Exception Applications in Rails 3.2

Exception Applications in Rails 3.2

No Ruby on Rails developer want to see them in production: Exceptions! By default every Rails project comes with two static files that get rendered when an exception in production occurs.

An Internal Server Error in production

Record Not Found in production mode

The problem with these pages is, that they do not fit well into any design and do not tell the user what really went wrong. In Rails 2.x it was possible to catch all thrown exceptions using the rescue_from method in the ApplicationController.

class ApplicationController < ActionController::Base
  rescue_from(ActionController::RoutingError) {
    render :template => 'errors/404'

In Rails 3 however routing was extracted into its own middleware called ActionDispatch. While this is a good thing, it has created a lot of confusion on how to handle ActionController::RoutingError. Having routing done by a middleware means that in case of a routing error the ApplicationController will not get executed, and therefore rescue_from can not handle any routing errors.

Instead ActionDispatch provides a class ActionDispatch::ShowException to handle exceptions that happen in the middleware.

Over time the community has proposed several solutions to solve this problem.

Override ShowException

Matthew Gibbons proposed in his article Rails 3.0 Exception Handling to override the ShowException class in an initializer. The overriden method render_exception will call a method on a custom ErrorsController and render out the exception in the layout of the page.

The advantage of this approach is that the user will see the error message rendered in the layout of the page and it is up to you on how to properly present the error message to the user. While this was a viable solution for Rails 3.0 and 3.1, in Rails 3.2 it will not work anymore.

Catch all route

Tian from TechOctave proposed in his article Rails 3.0 rescue from Routing Error Solution to introduce a catch all route in config/routes.rb.

Yourapp::Application.routes.draw do
  #Last route in routes.rb
  match '*a', :to => 'errors#routing'

He mentions that the a "is actually a parameter in the Rails 3 Route Globbing technique. For example, if your url was /this-url-does-not-exist, then params[:a] equals /this-url-does-not-exist". While this solution looks nice at first, it will create problems when your app uses engines.

Exception Application

The release notes of Rails 3.2 introduce a new solution to the workarounds above.

Added config.exceptions_app to set the exceptions application invoked by the ShowException middleware when an exception happens. Defaults to ActionDispatch::PublicExceptions.new(Rails.public_path).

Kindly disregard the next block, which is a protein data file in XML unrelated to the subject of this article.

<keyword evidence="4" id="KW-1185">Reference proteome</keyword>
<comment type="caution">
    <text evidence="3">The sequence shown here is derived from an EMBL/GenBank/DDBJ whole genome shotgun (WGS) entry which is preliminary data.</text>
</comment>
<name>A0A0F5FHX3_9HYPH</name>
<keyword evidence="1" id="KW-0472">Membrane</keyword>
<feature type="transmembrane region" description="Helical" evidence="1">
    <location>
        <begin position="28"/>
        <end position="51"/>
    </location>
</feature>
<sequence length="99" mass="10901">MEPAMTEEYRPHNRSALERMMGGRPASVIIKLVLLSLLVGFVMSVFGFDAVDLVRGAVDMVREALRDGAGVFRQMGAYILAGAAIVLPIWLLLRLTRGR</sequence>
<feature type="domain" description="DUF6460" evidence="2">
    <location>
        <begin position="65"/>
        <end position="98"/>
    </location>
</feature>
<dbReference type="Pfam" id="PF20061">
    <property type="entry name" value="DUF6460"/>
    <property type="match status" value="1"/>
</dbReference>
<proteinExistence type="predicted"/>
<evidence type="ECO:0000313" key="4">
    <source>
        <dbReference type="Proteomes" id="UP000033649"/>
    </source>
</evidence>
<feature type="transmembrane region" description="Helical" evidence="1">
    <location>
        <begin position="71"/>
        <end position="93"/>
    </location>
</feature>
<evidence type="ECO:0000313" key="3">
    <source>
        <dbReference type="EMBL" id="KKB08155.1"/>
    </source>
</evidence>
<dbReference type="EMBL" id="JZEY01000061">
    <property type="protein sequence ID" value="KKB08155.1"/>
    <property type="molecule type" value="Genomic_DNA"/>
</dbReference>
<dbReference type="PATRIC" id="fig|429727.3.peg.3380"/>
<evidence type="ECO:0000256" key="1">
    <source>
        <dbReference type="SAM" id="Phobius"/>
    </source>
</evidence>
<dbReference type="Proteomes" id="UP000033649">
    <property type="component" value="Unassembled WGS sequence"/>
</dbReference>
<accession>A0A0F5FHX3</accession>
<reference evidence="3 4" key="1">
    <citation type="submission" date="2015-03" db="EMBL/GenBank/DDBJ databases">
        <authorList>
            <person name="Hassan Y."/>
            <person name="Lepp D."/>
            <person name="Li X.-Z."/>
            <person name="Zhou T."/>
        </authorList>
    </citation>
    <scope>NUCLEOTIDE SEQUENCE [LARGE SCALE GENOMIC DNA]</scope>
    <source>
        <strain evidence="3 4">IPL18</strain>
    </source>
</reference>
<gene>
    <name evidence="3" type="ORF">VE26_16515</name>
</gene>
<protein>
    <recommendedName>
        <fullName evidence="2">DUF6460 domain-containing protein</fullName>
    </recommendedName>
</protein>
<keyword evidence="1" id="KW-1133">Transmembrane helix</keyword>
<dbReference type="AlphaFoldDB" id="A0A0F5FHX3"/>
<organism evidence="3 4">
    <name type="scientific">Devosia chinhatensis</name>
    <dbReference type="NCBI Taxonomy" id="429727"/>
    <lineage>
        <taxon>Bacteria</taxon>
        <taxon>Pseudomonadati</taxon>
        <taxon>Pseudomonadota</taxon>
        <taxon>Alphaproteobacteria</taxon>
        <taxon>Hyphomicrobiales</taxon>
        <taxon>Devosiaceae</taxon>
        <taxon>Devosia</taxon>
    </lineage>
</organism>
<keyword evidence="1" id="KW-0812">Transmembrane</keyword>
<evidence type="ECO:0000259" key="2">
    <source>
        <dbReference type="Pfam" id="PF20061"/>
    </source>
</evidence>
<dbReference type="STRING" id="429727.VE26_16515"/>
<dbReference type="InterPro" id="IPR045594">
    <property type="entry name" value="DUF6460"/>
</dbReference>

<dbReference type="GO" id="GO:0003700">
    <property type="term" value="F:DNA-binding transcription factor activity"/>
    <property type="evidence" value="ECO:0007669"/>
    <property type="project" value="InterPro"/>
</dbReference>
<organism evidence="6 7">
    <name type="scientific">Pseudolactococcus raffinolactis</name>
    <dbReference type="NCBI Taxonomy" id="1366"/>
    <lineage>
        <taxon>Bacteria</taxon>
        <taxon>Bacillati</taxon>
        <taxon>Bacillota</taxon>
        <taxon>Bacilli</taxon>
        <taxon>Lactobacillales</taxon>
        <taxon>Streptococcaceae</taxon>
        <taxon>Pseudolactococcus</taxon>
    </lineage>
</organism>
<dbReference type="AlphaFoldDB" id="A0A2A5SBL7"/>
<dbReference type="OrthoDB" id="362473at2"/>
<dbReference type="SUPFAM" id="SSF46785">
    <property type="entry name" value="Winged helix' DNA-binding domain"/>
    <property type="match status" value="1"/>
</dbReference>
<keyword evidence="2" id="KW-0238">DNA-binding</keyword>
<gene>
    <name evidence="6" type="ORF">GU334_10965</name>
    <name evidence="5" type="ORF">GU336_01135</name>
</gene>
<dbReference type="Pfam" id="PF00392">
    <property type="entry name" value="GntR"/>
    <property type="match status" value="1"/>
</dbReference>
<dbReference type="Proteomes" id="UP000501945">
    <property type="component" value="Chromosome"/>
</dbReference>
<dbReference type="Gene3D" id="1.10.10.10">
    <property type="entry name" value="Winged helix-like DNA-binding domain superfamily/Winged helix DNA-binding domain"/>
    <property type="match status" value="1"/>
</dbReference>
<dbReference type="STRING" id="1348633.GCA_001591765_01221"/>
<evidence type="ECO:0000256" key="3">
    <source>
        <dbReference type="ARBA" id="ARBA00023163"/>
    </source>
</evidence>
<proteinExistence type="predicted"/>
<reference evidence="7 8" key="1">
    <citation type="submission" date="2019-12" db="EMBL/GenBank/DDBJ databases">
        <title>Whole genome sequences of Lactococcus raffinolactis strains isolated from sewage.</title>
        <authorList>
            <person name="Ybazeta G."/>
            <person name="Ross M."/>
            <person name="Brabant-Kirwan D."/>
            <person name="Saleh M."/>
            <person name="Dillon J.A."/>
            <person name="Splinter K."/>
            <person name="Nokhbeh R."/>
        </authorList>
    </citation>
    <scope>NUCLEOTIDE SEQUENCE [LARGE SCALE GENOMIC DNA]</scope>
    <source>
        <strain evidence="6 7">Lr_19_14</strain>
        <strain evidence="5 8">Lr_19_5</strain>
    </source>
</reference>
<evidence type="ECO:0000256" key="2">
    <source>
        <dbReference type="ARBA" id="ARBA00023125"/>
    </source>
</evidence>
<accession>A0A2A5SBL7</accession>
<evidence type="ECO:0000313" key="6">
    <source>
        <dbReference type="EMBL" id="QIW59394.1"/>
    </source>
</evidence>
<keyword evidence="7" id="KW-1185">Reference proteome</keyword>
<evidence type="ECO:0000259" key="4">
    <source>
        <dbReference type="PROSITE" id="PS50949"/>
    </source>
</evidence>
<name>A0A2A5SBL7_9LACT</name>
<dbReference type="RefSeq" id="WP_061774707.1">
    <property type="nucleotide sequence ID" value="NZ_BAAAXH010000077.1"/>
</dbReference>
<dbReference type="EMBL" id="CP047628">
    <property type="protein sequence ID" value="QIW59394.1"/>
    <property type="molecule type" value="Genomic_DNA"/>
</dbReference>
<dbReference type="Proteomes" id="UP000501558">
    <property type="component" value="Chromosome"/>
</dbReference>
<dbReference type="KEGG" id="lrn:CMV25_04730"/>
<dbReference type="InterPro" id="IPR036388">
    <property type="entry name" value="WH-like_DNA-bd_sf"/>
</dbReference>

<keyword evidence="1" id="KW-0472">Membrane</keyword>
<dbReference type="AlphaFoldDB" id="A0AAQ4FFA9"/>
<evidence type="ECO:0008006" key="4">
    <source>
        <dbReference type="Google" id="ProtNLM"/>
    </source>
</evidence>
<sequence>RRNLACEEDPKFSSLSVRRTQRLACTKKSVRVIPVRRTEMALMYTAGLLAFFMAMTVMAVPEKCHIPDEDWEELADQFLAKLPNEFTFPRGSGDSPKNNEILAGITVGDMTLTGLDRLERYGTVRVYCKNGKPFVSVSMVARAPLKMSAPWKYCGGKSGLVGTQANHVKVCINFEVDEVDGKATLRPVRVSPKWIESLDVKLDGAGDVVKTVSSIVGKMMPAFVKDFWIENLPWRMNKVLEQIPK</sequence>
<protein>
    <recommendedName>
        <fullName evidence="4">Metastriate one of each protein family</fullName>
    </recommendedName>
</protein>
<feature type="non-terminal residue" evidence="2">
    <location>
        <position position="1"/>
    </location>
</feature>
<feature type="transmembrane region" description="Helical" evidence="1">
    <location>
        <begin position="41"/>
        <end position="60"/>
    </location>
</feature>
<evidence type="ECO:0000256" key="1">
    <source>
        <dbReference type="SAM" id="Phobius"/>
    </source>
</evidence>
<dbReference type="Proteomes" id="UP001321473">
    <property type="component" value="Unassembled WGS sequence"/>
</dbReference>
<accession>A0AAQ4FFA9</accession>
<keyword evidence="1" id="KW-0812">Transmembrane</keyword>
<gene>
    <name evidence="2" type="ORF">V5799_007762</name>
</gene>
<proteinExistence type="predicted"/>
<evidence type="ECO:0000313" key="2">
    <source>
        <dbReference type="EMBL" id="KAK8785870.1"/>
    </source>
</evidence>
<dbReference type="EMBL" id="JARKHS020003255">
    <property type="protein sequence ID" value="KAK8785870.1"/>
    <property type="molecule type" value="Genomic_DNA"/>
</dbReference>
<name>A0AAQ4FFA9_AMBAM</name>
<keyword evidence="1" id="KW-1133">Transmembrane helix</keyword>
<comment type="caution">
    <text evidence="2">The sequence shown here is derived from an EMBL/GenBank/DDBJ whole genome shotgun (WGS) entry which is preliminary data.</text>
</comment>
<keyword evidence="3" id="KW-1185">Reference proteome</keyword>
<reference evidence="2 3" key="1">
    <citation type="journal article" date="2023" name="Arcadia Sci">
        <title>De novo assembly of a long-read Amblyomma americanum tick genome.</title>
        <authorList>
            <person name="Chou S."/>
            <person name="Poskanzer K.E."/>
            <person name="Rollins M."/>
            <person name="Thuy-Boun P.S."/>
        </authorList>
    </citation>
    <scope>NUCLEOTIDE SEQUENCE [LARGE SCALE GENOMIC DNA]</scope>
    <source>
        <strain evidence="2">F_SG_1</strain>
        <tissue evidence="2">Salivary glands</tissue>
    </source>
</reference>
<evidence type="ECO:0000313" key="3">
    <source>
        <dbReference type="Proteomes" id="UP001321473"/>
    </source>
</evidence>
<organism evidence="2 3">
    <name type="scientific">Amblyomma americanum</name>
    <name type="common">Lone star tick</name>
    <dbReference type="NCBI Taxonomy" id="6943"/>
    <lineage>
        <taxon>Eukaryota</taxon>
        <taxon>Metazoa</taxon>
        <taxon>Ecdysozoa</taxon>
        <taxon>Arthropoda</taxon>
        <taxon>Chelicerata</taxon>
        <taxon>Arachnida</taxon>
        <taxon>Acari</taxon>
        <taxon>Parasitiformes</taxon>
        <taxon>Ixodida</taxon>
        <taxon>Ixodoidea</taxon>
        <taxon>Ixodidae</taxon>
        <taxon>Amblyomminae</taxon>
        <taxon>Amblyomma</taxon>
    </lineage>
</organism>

The best solution I have come across so far which utilizes the new config setting was proposed by Sjoerd Andringa. He uses a lambda expression for the setting, which gets called when an exception happens in the middleware.

config.exceptions_app = ->(env) { ExceptionsController.action(:show).call(env) }

The use of a lambda expression is necessary, because the controller name constant is not yet available in the initialization stage. What lambda expression does, is when ActionDispatch catches an exception, it will invoke the lambda expression from the config with the environment variable as parameter and then call the show action on the ExceptionsController.

class ExceptionsController < ActionController::Base
  layout 'application'

  def show
    @exception       = env['action_dispatch.exception']
    @status_code     = ActionDispatch::ExceptionWrapper.new(env, @exception).status_code
    @rescue_response = ActionDispatch::ExceptionWrapper.rescue_responses[@exception.class.name]

    respond_to do |format|
      format.html { render :show, status: @status_code, layout: !request.xhr? }
      format.xml  { render xml: details, root: "error", status: @status_code }
      format.json { render json: {error: details}, status: @status_code }


  def details
    @details ||= {}.tap do |h|
      I18n.with_options scope: [:exception, :show, @rescue_response], exception_name: @exception.class.name, exception_message: @exception.message do |i18n|
        h[:name]    = i18n.t "#{@exception.class.name.underscore}.title", default: i18n.t(:title, default: @exception.class.name)
        h[:message] = i18n.t "#{@exception.class.name.underscore}.description", default: i18n.t(:description, default: @exception.message)
  helper_method :details


The controller uses env["action_dispatch.exception"] in order to retrieve the original exception object that was raised to get the status code and message and then renders out the show view, which you can design as want. Note the first line that sets the layout in the controller to the application layout, so all views will be rendered in the same way as the rest of your app.

The original source, including the i18n file, can be found as a Gist on Github.


We have seen a few solutions to the new way of handling exceptions in Rails 3. For Rails 3.2 and up it is definitely a good solution to configure an exceptions_app and handle exceptions using a custom ExceptionsController.

What strategy do you use in your production app?